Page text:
Retailers are still struggling to master their data-driven marketing, with the vast majority of shoppers hitting the unsubscribe button following claims that some are being bombarded with offers almost by the hour.
That is according to new research commissioned by Engage Hub, which shows that 90% of UK consumers have unsubscribed from communications in the past 12 months, with nearly half (46%) saying this is because they received too many messages from brands.
In addition, a third of respondents said they were unhappy with the frequency they receive offers or updates from retailers; nearly a quarter (24%) revealed they receive at least one a day, while 15% said they receive offers even more frequently than that.
As well as receiving too many messages, nearly a quarter of UK consumers (24%) said they unsubscribed from a retailer because the messages they received were irrelevant to them. In fact, 15% said retailers never send them offers or updates that are relevant to them.
This, the research suggests, has a significant impact for retailers given that one in 10 UK consumers (11%) would consider shopping elsewhere if they continued to receive irrelevant communications from a retailer, while 68% would simply unsubscribe.
Commenting on the findings, Simon Brennan, vice president of sales Europe at Engage Hub, said: “Retailers need to change tact. Poorly targeted, ‘spray and pray’ style marketing campaigns generate the most spam complaints, and the majority of such communications remain unopened. This not only undermines a retailer’s spend on direct marketing ROI but also it also turns customers away as they quickly become disengaged with a brand that doesn’t treat them as an individual.
“Modern marketing is increasingly reliant on harnessing real-time data to drive more meaningful, memorable and effective conversations with customers. Retailers, therefore, need to focus on crafting contextual, highly personalised content that draws the customer in, rather than making them hit the delete button or mark it as spam.
“And this is where leveraging data, from transactions and interactions that customers have already had with a brand, proves invaluable. Having a holistic view of subscribers, by consolidating CRM data and marketing activity across multiple channels, will ensure consumers aren’t bombarded with irrelevant messaging.”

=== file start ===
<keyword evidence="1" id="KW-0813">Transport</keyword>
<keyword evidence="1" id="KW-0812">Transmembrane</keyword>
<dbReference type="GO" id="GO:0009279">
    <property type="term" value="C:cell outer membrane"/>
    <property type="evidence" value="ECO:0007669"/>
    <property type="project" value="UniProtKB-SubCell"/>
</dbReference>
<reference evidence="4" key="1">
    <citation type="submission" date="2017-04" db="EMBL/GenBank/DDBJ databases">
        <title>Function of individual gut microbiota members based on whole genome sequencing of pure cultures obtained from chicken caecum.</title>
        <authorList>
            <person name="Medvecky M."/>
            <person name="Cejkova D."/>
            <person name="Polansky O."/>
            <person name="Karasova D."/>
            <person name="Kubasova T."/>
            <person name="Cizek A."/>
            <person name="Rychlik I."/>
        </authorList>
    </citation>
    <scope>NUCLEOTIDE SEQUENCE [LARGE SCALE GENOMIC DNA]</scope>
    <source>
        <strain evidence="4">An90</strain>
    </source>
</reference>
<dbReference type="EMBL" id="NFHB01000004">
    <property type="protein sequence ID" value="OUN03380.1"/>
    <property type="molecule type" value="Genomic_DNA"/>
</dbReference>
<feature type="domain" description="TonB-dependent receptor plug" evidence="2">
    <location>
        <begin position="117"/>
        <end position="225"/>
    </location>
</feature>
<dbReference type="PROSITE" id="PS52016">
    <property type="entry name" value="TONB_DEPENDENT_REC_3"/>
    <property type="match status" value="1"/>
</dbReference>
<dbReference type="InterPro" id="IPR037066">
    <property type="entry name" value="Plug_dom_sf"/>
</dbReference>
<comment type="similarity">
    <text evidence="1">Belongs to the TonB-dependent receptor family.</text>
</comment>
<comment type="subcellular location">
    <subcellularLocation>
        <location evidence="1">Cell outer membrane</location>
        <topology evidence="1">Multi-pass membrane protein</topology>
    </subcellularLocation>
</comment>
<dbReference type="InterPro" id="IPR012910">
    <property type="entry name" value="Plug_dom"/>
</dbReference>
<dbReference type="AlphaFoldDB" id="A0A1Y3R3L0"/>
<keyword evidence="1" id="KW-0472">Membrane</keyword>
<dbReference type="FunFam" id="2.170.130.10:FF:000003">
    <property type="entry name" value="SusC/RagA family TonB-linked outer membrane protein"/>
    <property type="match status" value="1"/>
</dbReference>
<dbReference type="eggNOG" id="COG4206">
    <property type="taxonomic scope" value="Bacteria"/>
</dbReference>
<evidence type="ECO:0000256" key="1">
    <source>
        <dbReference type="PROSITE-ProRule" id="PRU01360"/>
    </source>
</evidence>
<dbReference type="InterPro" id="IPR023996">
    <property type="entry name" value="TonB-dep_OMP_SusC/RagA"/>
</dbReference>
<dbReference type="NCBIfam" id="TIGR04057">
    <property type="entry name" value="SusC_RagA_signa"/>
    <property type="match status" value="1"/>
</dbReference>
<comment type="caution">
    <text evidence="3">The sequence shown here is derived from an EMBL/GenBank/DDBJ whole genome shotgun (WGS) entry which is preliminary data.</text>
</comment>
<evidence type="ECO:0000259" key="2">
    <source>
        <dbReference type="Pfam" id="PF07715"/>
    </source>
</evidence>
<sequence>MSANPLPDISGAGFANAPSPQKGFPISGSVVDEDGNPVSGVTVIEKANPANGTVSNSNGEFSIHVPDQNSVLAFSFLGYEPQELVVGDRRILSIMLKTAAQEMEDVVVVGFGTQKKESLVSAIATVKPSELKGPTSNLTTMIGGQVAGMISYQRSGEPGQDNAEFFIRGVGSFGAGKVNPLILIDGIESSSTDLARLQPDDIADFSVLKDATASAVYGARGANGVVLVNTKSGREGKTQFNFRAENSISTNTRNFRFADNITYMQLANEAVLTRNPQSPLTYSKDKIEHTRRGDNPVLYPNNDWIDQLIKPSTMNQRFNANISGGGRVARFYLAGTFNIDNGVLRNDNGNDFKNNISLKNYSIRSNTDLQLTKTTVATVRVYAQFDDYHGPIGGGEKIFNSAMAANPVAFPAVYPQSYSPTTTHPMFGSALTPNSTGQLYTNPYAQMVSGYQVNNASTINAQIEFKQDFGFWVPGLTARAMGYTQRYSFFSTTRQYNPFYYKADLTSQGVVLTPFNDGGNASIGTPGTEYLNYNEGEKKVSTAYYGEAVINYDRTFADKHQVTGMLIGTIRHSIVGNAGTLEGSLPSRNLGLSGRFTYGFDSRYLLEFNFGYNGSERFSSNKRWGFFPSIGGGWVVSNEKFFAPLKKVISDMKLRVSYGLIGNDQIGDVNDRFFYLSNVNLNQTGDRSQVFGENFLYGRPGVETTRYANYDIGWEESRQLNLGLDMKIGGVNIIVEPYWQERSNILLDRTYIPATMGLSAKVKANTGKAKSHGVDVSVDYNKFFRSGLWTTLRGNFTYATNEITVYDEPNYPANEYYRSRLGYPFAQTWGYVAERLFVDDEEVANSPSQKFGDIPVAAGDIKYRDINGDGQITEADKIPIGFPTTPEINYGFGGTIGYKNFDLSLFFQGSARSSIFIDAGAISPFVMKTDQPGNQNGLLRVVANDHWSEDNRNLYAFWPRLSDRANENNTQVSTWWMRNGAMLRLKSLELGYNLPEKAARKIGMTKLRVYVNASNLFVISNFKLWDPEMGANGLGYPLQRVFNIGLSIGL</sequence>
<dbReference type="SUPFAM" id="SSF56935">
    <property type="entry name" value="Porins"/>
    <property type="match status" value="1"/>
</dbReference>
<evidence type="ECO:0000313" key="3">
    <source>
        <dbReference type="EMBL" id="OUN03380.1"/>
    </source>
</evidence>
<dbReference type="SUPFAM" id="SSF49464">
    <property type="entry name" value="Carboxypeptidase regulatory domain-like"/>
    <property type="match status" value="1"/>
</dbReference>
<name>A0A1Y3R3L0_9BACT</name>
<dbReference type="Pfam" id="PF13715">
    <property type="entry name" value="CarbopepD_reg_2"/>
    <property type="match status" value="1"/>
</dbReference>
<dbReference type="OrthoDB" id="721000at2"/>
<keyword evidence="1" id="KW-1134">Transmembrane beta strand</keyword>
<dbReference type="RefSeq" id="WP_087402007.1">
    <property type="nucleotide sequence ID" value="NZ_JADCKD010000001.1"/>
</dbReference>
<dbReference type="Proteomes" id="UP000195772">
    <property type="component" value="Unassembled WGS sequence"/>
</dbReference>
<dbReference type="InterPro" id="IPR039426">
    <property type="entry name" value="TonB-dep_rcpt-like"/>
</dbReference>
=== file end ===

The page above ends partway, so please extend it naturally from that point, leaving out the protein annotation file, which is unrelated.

The Engage Hub research also found retailers failing when it comes to personalisation. Nearly half of UK consumers (46%) said they would be more encouraged to click through to purchase if promotional offers were tailored to their likes and dislikes, indicating that there is a level of personal information they are willing to share if asked.
There were a number of other factors that would encourage consumers to click through to purchase on communications, including the timing of a communication (18%) and offers tailored to the consumer’s location.
Nearly a fifth of respondents said they would also be more encouraged to click through to purchase if offers were sent to them via their preferred channel of communication. Yet just 21% said that retailers always deliver offers and promotions to them this way.
Email was considered as the channel of choice for the majority of UK consumers (62%), yet nearly one in five (17%) would most like to receive communications from retailers via social media – making this the second most popular channel for UK consumers.
But there are notable differences for some key demographics, and whereas considerably more (68%) aged 65 or older prefer communications over email, those aged between 18 and 24 (50%). Conversely, social media is the preferred communication channel for 26% of that younger age group, and only 11% of those 65+.
Brennan added: “Messages tailored to a customer’s location alone isn’t enough. Personalisation based on the whole customer profile is essential to maximise real time location-based customer engagement and marketing messages. By bringing real time demographic data, location triggers, channel preferences and behavioural information into one single platform, marketers, customer services and IT teams can work collaboratively to manage information better.”
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